Friday, August 8, 2014

Bookplate on the fly

You've been given a new book and you're all out of bookplates. What to do?

No worry, just write your own ex libris.

That's what one recipient did below in his copy of Will and Ariel Durant's The Age of Louis XIV.

He also indicated the gift givers.

Thursday, August 7, 2014

President Johnson and the problems in the world

It's 1968 and you want a clear understanding of the problems in the world. All you have to do is read No Retreat from Tomorrow: President Lyndon B. Johnson's 1967 Messages to the 90th Congress.

At least, that's what a Jamestown, Tennessee grandfather thought when he read this book and passed it onto his grandchildren with the following inscription inside the front cover:
Today I received this book from President Johnson and I wanted you to have it.
Read it carefully and I am sure you will have a better understanding of all the problems in the world today.  

What isn't clearly understood from these words is whether that "clear understanding" results from Johnson's articulation of the world's pressing issues or from his policies that may be contributing to them.

Friday, August 1, 2014

A Gambler's Caveat and Gratitude

Here are a couple of unusual reader inscriptions found within a few pages of each other. 

In a copy of The Greatest Gamblers: An Epic of American Oil Exploration, by Ruth Sheldon Knowles (McGraw-Hill, 1959), the book's owner first felt it necessary write a brief inscription to the borrower, reminding him that the book was expected back.

To: Dr. Hood (but not for keeps), Jim

I've never seen a book with a "loan note" in it like this. Was there something implicit in the book's title that rendered the loan a gamble? Was there a precedent for this with Dr. Hood? Or was Jim merely eliminating any ambiguity associated with presenting his book to Dr. Hood?

Regardless, this reader inscription  tells us that Jim valued this book and wanted it to stay in his collection.

The owner of the book, Jim, soon reveals that he is one of the gamblers in the title and contents of the book. About three pages later, the author's dedication reads as follows:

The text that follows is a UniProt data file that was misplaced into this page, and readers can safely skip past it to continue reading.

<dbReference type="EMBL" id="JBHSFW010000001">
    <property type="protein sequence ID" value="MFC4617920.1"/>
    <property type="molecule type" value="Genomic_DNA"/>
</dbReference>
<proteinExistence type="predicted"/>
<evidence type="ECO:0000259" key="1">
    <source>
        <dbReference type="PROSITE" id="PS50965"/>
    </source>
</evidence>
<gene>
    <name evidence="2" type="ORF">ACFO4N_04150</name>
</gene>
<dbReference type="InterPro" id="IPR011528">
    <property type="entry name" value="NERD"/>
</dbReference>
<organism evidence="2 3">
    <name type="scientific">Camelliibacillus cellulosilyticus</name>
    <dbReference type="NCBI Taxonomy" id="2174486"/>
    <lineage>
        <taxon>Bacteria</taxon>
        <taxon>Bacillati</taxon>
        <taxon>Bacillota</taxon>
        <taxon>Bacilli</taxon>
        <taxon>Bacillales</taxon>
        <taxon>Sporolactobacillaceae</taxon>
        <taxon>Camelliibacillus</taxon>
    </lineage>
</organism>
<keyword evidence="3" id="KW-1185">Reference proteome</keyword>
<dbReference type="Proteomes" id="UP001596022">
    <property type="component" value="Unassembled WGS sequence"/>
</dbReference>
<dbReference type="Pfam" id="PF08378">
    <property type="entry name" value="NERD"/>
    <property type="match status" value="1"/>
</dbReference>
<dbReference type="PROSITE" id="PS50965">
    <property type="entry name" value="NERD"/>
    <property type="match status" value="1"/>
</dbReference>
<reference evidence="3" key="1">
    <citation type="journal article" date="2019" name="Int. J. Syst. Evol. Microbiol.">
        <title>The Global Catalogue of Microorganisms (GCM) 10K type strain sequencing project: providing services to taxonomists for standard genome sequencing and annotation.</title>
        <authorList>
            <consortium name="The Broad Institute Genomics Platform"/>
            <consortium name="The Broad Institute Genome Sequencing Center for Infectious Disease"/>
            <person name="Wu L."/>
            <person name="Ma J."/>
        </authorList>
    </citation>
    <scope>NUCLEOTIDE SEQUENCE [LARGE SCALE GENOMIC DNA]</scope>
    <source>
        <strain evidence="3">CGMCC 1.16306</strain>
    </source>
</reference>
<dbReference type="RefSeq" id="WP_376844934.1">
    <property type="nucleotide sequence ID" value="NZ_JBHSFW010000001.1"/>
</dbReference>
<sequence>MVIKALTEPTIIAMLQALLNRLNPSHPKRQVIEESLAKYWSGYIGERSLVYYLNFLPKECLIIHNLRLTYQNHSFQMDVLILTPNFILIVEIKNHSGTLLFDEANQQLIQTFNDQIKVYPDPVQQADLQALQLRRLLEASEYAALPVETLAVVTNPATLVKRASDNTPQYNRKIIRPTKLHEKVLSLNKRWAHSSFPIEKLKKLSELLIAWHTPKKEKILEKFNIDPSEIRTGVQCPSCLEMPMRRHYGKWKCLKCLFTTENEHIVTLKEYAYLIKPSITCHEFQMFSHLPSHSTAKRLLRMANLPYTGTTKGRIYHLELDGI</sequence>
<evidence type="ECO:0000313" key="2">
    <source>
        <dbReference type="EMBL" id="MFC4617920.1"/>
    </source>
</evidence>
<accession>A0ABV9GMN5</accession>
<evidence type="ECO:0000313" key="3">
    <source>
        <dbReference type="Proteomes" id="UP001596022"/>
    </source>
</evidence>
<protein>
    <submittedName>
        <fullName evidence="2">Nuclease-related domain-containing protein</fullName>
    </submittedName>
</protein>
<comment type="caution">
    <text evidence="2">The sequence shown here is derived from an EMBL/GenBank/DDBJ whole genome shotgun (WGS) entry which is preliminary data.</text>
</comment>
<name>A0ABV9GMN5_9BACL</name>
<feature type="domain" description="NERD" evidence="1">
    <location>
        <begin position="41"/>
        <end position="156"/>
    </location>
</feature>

To all the unsuccessful explorers who
have drilled America's 300,000 dry holes
and whose failures have guided others 
to the discovery of an abundance of oil, 
I dedicate this book with gratitude 
and admiration for their courage, venture-
someness, faith, persistence, and optimism.

Underneath the dedication, it appears that Jim has written his own expression of gratitude for the author's recognition. His reply reads simply, Thank you, JGS.

I've never seen this before, either--a reader's written response to a book's dedication. One could (and probably should) assume that a sarcastic thanks is inferred, given the context of the dedication and further assumption that Jim was one of the wildcatters who drilled a dry hole or two.

Perhaps this gambler was just hedging his bet when he loaned this book to his friend or colleague, Dr. Hood, with the caveat "not for keeps" to ensure it was returned.

Thursday, July 31, 2014

Jimmy's Grandfather and Lou Gehrig

There's a precedent for my acquiring this kind of book--a biography of Lou Gehrig with an inscription inside indicating how much the Yankee slugger was admired by the book's owner. See Book Shrine to a Baseball Hero.

In this case, the book's owner apparently didn't own the book all that long as it was given to his grandson.

But it's what went with the book that is the real treat in the written message--a baseball bat signed by Lou Gehrig and other Yankees!

Here's the inscription from a grandfather to his grandson:

Click on the image to enlarge it.

In these few lines penned in the upper corner inside the front cover, an old man reveals a wonderful bit of history about himself as a kid and his love of baseball, the Yankees, and, in particular, Lou Gehrig. And those larger-than-life heroes of the diamond didn't sign just any bat. They signed a bat that Grandfather Jim made himself when he was a boy.

This cherished souvenir from the boy's hero would sadly grow all the more important to him, as we know that Gehrig's career and ultimately his life were cut far too short.

At age 36, he was diagnosed with amyotrophic lateral sclerosis, or ALS for short, or "Lou Gehrig's Disease," as it has been more commonly known for decades. A few weeks shy of his 38th birthday, the man nicknamed the Iron Horse for his durability, succumbed to the cruel disease.

I can only guess when young Jim got his homemade bat signed. As Babe Ruth's name is not mentioned, it's quite possible the bat was signed after Ruth was gone, 1934, and before the early part of the 1938 season when Gehrig could no longer play ball.

How crushed must Jim have been to see his hero mysteriously fall so fast from his high performance standards. And how devastating it must have been to learn of his disease and slowly realize he would never play again. And then the heartbreaking, inevitable conclusion to his rapid decline--death on June 2, 1941.

That Jim would buy this book some 60 years after meeting Lou Gehrig and acquiring his signature along with some of his teammates' signatures gives testimony to the fact that he remained a lifelong fan of his childhood idol.

I can't understand how the book, with that wonderful inscription, wound up in a resale shop, knowing how much Gehrig meant to the grandfather. But there's a number reasons that could have happened.  I can only hope the bat didn't suffer the same fate!